Increase in ‘strike-offs’ could explain fall in insolvencies – R3

By November 11, 2014Finance, News

New research by the insolvency trade body R3 could help explain why the number of business insolvencies has been lower than expected since the last recession.

The numbers suggest that some failing businesses may have been opting to be struck off from the Companies House register instead of entering a formal insolvency procedure.

The number of companies asking to be removed from the register has jumped by 28% in the past four years – from 139,594 in the 2010-11 financial year to 178,996 in 2013-14.

Richard Wolff, North West regional chair of R3 and Head of Corporate Recovery and Insolvency at JMW Solicitors in MediaCity, said: “It has been puzzling why insolvencies have been falling when generally the numbers rise after a recession. It appears that many of the UK’s so-called ‘zombie businesses’ have simply been removing themselves from the Companies House register and therefore do not appear in the official formal insolvency figures.

“ ‘Strike-offs’ are designed for companies that have settled their debts, and are now dormant or no longer trading. Where the company still owes money, the creditors are likely to get a better deal if it entered into a formal insolvency procedure – particularly where there may be hidden assets which could be investigated by a liquidator.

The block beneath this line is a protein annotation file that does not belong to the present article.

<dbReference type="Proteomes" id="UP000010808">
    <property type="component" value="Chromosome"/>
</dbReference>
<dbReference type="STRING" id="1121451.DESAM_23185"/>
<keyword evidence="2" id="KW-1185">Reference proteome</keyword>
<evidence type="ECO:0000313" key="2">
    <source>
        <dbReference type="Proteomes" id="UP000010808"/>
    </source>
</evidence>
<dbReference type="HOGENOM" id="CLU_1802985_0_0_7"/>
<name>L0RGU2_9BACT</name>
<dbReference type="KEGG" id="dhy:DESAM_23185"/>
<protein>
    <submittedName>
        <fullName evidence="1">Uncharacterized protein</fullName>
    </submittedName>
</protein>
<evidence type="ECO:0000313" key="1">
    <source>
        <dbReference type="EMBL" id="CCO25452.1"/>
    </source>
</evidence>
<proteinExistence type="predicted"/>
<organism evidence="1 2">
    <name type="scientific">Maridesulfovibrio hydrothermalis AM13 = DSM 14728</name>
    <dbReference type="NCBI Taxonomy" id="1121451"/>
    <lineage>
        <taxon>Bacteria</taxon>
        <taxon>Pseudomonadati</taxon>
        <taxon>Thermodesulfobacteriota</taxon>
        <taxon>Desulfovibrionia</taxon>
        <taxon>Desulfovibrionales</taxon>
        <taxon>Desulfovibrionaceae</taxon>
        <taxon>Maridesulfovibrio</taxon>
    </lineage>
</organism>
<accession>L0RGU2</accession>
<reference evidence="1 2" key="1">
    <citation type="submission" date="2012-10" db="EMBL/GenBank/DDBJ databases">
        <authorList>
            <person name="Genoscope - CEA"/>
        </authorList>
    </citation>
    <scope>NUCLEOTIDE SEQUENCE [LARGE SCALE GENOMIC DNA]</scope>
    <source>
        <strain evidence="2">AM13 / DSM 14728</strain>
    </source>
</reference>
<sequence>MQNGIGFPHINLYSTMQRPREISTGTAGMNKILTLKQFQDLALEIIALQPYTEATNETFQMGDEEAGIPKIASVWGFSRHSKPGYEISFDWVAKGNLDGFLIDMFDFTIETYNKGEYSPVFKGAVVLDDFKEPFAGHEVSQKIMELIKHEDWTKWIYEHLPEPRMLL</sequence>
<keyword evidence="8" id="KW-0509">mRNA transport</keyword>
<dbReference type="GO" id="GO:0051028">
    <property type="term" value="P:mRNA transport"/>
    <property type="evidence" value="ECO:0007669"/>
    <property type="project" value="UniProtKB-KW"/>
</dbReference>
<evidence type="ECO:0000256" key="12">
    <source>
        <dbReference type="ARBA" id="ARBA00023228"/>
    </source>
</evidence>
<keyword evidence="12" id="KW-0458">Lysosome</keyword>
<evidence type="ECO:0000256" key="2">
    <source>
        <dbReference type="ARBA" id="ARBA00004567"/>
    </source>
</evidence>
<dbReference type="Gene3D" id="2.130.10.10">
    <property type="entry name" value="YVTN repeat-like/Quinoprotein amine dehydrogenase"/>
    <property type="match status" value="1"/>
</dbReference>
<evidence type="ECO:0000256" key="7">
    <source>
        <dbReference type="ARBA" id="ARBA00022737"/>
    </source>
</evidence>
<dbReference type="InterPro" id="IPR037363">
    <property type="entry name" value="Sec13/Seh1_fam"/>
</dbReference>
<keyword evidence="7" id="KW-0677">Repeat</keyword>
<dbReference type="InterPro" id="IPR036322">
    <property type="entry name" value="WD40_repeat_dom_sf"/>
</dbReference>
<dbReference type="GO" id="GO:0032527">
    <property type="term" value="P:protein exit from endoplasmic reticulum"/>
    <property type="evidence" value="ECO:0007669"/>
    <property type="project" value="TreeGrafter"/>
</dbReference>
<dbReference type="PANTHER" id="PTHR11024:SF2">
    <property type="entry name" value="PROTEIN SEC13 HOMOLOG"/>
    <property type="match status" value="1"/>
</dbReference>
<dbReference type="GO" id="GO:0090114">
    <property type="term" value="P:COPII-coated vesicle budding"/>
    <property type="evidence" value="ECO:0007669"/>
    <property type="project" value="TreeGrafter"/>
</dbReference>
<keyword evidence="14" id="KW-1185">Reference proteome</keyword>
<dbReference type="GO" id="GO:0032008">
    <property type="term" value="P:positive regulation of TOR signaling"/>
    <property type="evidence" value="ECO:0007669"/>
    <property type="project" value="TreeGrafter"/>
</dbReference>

“Creditors do need to keep a watchful eye out for ‘strike-off’ notifications and then they can object if necessary.”

Creditor objections to ‘strike-offs’ have grown by 38% over the past three years, rising from 1,738 in 2010-11 to 2,406 in 2013-14 – roughly one objection for every 74 applications, up from one in every 80.

Richard Wolff added: “In formal insolvencies, creditors’ interests are of course paramount. Insolvency practitioners will, once appointed, carry out important tasks like investigating directors’ actions. It’s quite surprising that creditor-led objections to ‘strike-off’ applications are relatively low – it may be that many creditors aren’t aware of their legal rights.”

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